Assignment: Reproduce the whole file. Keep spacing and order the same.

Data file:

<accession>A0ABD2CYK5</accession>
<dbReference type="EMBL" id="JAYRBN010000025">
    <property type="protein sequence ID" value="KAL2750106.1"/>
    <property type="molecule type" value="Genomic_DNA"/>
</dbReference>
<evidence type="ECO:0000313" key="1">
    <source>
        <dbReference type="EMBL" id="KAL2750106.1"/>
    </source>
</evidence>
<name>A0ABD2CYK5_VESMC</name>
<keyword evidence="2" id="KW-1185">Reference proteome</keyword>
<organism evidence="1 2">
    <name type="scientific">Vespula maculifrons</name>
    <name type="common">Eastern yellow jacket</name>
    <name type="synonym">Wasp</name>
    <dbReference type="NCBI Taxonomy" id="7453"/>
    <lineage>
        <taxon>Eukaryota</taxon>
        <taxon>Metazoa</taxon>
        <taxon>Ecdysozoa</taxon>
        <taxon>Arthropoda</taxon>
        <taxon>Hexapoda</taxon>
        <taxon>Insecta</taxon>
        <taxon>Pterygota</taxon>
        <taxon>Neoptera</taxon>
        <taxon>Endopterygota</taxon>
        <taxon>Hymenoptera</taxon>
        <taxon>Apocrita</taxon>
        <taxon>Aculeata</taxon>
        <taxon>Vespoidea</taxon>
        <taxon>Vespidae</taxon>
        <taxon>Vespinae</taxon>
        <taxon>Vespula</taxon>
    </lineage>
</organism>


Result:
<accession>A0ABD2CYK5</accession>
<dbReference type="EMBL" id="JAYRBN010000025">
    <property type="protein sequence ID" value="KAL2750106.1"/>
    <property type="molecule type" value="Genomic_DNA"/>
</dbReference>
<evidence type="ECO:0000313" key="1">
    <source>
        <dbReference type="EMBL" id="KAL2750106.1"/>
    </source>
</evidence>
<name>A0ABD2CYK5_VESMC</name>
<keyword evidence="2" id="KW-1185">Reference proteome</keyword>
<organism evidence="1 2">
    <name type="scientific">Vespula maculifrons</name>
    <name type="common">Eastern yellow jacket</name>
    <name type="synonym">Wasp</name>
    <dbReference type="NCBI Taxonomy" id="7453"/>
    <lineage>
        <taxon>Eukaryota</taxon>
        <taxon>Metazoa</taxon>
        <taxon>Ecdysozoa</taxon>
        <taxon>Arthropoda</taxon>
        <taxon>Hexapoda</taxon>
        <taxon>Insecta</taxon>
        <taxon>Pterygota</taxon>
        <taxon>Neoptera</taxon>
        <taxon>Endopterygota</taxon>
        <taxon>Hymenoptera</taxon>
        <taxon>Apocrita</taxon>
        <taxon>Aculeata</taxon>
        <taxon>Vespoidea</taxon>
        <taxon>Vespidae</taxon>
        <taxon>Vespinae</taxon>
        <taxon>Vespula</taxon>
    </lineage>
</organism>